TABLE I______________________________________COMPARISON OF MORTALITY FROM RECURRENTHEART ATTACKS DURING USE OFNOVEL FOOD SUPPLEMENT, THREE YEARS       No. of Patients                  No. of Patients       Novel Food Sup-                  Conventional       plement    Therapy       66         66______________________________________Ages          Comparable   ComparableSex           Equal        EqualSeverity of Disease         Same         SameExpected Morality Rate           5"10%        5-10%*Yearly Death Rate         0            3-6*Total No. of Deaths         0             9-18*after three years______________________________________ *From scientific literature for severe, advanced coronary heart disease (CHD).

In all these patients, extensive, objective laboratory blood tests, including blood chemistry analyses, six tests of the different types of blood lipids (including the four different types of beneficial and harmful forms of cholesterol, tests for functions of the liver, kidneys, thyroid and other blood systems such as blood clotting, etc.

All patients underwent electrocardiographic evaluation; in appropriate patients exercise tests were conducted on exercise tolerance by the walking treadmill electrocardiographic evaluations by specialists in this field. Also included were X-rays of the heart and in various patients coronary artery angiograms, echocardiograms of the heart, ultrasound cerebrovascular measurements (Doppler) and cerebrovascular angiograms were carried out.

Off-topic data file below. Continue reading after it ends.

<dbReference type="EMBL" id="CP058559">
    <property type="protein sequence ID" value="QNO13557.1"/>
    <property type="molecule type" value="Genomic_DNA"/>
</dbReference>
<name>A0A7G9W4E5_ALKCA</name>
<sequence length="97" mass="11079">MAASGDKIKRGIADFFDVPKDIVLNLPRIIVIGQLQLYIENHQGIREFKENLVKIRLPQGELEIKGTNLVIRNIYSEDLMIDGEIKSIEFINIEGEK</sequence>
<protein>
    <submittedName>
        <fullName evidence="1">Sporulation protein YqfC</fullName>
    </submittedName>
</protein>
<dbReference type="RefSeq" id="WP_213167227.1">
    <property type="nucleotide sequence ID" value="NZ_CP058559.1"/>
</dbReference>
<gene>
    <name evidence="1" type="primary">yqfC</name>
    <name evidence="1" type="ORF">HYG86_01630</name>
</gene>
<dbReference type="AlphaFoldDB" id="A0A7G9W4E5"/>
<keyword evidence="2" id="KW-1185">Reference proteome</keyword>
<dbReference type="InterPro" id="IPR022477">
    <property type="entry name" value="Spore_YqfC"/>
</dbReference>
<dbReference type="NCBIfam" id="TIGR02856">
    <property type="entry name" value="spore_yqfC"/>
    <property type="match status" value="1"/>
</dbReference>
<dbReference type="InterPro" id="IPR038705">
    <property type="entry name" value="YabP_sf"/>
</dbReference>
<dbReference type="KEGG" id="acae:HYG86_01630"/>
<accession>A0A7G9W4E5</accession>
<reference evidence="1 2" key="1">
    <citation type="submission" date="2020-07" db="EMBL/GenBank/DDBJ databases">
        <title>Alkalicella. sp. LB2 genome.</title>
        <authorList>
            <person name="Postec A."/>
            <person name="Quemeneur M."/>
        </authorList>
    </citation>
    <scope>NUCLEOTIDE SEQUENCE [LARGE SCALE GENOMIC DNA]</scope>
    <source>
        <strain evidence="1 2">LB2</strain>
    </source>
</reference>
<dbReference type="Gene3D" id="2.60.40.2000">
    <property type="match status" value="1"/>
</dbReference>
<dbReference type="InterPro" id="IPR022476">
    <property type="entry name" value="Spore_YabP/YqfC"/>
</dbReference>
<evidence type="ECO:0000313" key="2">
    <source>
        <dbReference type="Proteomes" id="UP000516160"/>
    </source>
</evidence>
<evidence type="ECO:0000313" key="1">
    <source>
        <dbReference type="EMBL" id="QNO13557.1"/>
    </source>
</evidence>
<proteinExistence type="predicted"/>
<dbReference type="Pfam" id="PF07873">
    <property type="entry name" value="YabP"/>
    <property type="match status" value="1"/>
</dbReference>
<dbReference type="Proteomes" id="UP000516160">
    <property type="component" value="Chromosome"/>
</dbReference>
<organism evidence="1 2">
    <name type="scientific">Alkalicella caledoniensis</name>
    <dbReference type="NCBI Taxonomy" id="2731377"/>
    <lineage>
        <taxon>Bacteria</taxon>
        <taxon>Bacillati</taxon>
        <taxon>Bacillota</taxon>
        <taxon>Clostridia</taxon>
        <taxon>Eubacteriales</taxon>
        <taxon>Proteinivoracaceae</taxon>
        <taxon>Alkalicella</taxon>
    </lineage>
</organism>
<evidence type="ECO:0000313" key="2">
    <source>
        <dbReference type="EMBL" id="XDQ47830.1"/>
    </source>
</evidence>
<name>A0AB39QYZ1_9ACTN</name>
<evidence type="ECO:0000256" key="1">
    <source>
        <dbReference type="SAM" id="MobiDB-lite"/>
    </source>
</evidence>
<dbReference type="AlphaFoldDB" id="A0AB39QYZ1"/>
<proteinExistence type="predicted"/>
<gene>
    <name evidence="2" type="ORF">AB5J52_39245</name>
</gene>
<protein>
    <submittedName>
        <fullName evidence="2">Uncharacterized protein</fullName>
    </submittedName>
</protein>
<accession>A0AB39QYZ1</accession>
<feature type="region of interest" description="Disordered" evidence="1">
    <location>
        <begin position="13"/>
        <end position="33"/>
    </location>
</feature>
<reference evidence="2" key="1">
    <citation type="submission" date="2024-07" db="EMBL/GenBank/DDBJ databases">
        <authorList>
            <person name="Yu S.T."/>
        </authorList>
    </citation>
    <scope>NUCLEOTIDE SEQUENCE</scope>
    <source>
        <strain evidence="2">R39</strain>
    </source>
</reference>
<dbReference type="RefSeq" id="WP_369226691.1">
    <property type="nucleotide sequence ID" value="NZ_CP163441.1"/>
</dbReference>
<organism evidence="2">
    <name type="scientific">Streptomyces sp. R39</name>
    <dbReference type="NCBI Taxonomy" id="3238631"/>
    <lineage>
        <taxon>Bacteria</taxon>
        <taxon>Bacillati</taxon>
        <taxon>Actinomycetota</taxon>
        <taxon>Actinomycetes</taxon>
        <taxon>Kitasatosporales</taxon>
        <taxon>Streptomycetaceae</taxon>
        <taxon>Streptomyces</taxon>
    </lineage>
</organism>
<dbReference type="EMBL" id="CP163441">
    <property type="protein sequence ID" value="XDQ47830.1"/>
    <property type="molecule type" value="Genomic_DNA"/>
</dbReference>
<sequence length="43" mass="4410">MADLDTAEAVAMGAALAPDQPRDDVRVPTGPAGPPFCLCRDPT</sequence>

The results obtained with the food supplement are most surprising when compared to the results obtained when only individual ingredients are ingested. A series of 115 patients were treated with phosphatidyl choline. These patients had proved coronary thrombosis indicated by typical serial electrocardiograms and clinical history; they had survived the acute episode of occlusion and were discharged from the hospital. A series of patients with similar proved coronary thrombosis who did not receive phosphatidyl choline treatment served as the control subjects since they were alternate unselected patients who had entered the hospital under the same conditions. These patients had survived their acute epoisode and were also discharged under the same conditions. The dosage which was first employed was aimed at a maximum of 32 grams daily by mouth, since the senior author as well as other investigators have shown that in experimental atherosclerosis the most effective therapeutic results in prevention or absorption of the atheromatous lesions are achieved when the maximal dose which the animal can tolerate is ingested. However, many patients were unable to take this dose of 32 grams daily for prolonged periods of time and a small percentage were unable to tolerate any amount of choline due to the ensuing gasteroenteritis. The minimum dosage taken was 6 grams daily of the phosphatidyl choline in the form of the bicarbonate salt, and the average oral dose for most patients was 12 grams daily. Occasional minor but unpleasant side reations occurred--mostly manifestations of gastroenteritis, vertigo, or body odor.